Immediately, you can see the connection to self-confidence.

The model suggests that experience, interactions, and relationships nourish trust. Simply delegating responsibilities without shared trust and understanding does not engender relationships.

In fact, it can have a detrimental effect. An employee might view the delegation of responsibilities with suspicion and increased stress, challenging their self-reliance, confidence, and innovativeness.

This is a real potential when an organization begins to shift the work culture away from a hierarchical or control-based management structure.

3. They are inspired to work towards innovation.

Empowerment and trust underpin creativity and innovation. A confident and enabled staff feels safe and inspired to use creativity and intuition and challenge hard skills to effect positive change.

Broadly cultivated authentic trust and empowerment draws upon the diversity in talent and interests held within the overall staff accelerating innovation, productivity gains, and returns.

A work environment characterized by confidence, pride, and commitment can induce engagement and generate the added benefit of facilitating the alignment of innovation with the organization's vision, goals, and objectives.

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4. They take pride in their work.

When employees are empowered, they feel more responsible for the positive results of their work effort. They can take pride in their work.

When management empowers staff throughout the workplace and encourages constructive and supportive collaboration with co-workers as well as managers, employees develop a sense of pride in the workplace, their work, and their employer.

5. They develop a sense of commitment.

The pleasure and satisfaction that derive from a sense of pride breeds enthusiasm, engagement, and commitment, which leads to higher employee retention.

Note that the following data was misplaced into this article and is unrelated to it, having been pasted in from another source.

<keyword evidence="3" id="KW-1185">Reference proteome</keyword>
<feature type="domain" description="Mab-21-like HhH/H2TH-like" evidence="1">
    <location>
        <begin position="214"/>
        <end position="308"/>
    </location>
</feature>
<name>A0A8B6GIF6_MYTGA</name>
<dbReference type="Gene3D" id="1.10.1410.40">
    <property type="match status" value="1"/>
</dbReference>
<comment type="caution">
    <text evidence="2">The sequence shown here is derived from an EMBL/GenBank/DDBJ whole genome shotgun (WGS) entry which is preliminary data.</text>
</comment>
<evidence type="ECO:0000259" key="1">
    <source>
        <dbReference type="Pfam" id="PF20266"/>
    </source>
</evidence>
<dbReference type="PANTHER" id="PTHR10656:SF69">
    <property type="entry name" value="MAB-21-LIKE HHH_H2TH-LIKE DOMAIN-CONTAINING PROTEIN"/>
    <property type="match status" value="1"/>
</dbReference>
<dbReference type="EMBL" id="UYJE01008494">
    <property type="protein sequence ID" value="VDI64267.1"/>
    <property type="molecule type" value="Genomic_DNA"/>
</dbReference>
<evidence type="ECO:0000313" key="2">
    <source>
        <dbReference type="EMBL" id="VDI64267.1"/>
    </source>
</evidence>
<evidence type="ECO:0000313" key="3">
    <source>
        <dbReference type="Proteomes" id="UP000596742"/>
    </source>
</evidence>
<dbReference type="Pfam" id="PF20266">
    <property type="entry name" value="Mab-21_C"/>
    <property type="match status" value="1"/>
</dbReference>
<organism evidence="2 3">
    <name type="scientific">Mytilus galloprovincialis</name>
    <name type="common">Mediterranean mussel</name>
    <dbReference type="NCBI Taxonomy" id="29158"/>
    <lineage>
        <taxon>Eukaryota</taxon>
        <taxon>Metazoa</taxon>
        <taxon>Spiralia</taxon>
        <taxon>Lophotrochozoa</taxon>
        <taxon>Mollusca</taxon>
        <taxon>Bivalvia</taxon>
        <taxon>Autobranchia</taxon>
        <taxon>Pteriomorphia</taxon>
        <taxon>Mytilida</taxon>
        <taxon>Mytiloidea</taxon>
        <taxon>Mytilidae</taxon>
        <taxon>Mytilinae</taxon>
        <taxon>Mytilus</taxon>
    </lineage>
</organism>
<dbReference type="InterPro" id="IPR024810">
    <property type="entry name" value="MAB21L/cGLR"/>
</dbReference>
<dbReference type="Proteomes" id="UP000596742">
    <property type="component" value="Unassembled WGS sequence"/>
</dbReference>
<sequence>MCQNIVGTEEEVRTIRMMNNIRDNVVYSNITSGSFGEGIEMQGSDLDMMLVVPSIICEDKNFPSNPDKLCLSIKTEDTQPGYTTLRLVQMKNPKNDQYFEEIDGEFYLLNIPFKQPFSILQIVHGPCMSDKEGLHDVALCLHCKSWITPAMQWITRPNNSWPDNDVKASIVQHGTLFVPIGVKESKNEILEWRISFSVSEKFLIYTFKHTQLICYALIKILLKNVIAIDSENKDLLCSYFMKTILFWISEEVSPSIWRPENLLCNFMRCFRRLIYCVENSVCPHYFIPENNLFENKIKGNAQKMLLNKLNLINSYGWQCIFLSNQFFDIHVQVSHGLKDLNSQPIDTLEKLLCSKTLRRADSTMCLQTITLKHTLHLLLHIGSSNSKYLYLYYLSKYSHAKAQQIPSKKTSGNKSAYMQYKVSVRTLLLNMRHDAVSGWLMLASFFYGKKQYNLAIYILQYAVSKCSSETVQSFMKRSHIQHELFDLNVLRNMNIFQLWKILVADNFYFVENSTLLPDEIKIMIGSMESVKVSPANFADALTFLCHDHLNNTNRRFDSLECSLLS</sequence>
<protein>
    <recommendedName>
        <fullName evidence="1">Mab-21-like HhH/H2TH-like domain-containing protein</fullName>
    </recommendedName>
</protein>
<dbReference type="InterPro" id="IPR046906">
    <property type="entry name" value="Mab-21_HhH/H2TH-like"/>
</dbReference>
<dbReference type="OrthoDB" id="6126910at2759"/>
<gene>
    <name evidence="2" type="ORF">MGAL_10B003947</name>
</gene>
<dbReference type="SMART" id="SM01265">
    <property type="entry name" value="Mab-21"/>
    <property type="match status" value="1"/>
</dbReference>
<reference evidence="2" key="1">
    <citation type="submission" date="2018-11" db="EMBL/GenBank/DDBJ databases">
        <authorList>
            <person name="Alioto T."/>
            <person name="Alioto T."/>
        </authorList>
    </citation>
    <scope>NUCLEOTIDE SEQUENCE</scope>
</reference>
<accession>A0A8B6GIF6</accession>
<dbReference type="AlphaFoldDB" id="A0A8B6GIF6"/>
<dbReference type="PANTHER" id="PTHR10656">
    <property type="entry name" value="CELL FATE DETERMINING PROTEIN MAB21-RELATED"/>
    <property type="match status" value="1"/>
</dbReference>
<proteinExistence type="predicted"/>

Proud and committed employees speak well of their employers, bolstering their reputation, which contributes to improved ratings from Glassdoor and other employer-ranking systems.

In other words, empowerment, confidence, pride, and commitment enhance the learning organization's brand.

6. There is less oversight time and lower costs.

An additional benefit of self-empowered, confident staff is how much time and cost management saves. Since the staff is more self-reliant and responsible, less oversight and course correction is needed.

Furthermore, they're more inclined to seek assistance only when necessary without trepidation and receive advice with an open mind. This facilitates trust, communication, and problem resolution.

When supervisors can trust their subordinates by empowering staff to make decisions, the whole organization operates more efficiently and productively, which positively contributes to the bottom line.

7. There is retention.

These interrelated attributes of empowerment, authentic trust, pride, and commitment reduce staff attrition and create a more stable work environment.

Not all companies and organizations share the same vision, priorities, and approaches to employee empowerment. As a consequence, the outcomes and level of benefits derived from their employee development programs will differ.

Nevertheless, the benefits of empowering staff to make decisions presented above arguably represent a range of likely returns to their investments.

It may be something for your learning organization to consider, as well.

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Patricia Bonnard, Ph.D., ACC is a certified International Coaching Federation (ICF) leadership coach and a certified Martha Beck life coach. For more information, contact her or visit her website.

This article was originally published at starchaser-healingarts.com. Reprinted with permission from the author.